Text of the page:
National Geographic : 1987 Oct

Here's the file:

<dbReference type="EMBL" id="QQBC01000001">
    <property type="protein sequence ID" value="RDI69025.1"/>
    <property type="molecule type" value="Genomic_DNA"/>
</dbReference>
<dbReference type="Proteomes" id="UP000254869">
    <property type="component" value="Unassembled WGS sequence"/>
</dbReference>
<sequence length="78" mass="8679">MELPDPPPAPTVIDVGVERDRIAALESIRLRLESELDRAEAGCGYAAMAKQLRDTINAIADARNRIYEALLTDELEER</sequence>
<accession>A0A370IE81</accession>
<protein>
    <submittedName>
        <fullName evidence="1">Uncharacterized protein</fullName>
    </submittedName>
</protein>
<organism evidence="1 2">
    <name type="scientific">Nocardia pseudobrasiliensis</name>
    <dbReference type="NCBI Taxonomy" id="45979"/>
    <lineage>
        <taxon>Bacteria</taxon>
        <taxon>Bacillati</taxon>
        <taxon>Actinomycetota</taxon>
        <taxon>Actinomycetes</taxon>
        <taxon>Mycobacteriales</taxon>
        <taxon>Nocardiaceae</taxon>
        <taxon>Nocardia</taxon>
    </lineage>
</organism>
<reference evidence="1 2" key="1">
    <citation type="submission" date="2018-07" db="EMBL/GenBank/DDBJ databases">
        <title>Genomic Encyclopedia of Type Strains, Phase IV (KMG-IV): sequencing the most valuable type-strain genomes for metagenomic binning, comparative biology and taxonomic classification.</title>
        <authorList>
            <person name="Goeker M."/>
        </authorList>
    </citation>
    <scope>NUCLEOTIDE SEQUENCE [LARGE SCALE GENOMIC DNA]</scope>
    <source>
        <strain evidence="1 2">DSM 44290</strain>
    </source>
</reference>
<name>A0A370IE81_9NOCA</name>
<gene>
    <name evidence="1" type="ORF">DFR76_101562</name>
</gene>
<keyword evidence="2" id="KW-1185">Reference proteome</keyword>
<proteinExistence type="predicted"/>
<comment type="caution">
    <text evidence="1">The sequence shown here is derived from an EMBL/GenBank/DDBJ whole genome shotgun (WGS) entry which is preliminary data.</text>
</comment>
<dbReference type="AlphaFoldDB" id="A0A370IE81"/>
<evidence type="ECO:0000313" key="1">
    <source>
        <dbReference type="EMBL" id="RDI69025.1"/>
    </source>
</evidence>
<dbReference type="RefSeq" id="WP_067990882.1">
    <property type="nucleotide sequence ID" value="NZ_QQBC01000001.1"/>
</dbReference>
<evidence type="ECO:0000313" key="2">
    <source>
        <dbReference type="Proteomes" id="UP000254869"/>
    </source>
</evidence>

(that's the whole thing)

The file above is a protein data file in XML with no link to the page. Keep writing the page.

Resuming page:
stark barren desolate whole of the interior remained closed to outside influences. For city women like us, just about the only activity (besides living communally within the extended family) consisted of leaving our harem quarters to visit other women in theirs. Family men or male ser vants did the shopping. Older women ran the household, with younger women having few such duties. Yet despite this hierarchy of age, everyone belonged-even I, even be fore I learned to share and care as a small part of the big whole. "We love you as we love our son," were the first words I heard from my mother-in-law, Asma, and my ex tended family sailed me through my first Christmas with a roast turkey and gifts placed under the tree Mother had had flown in from Cairo. With wonderful sensitivity they helped me celebrate my religious feast. Outside the walls we had little, but what we did inside the walls was live together. Then came oil-or rather, by the 1950s, the revenues from oil found in the late 1930s.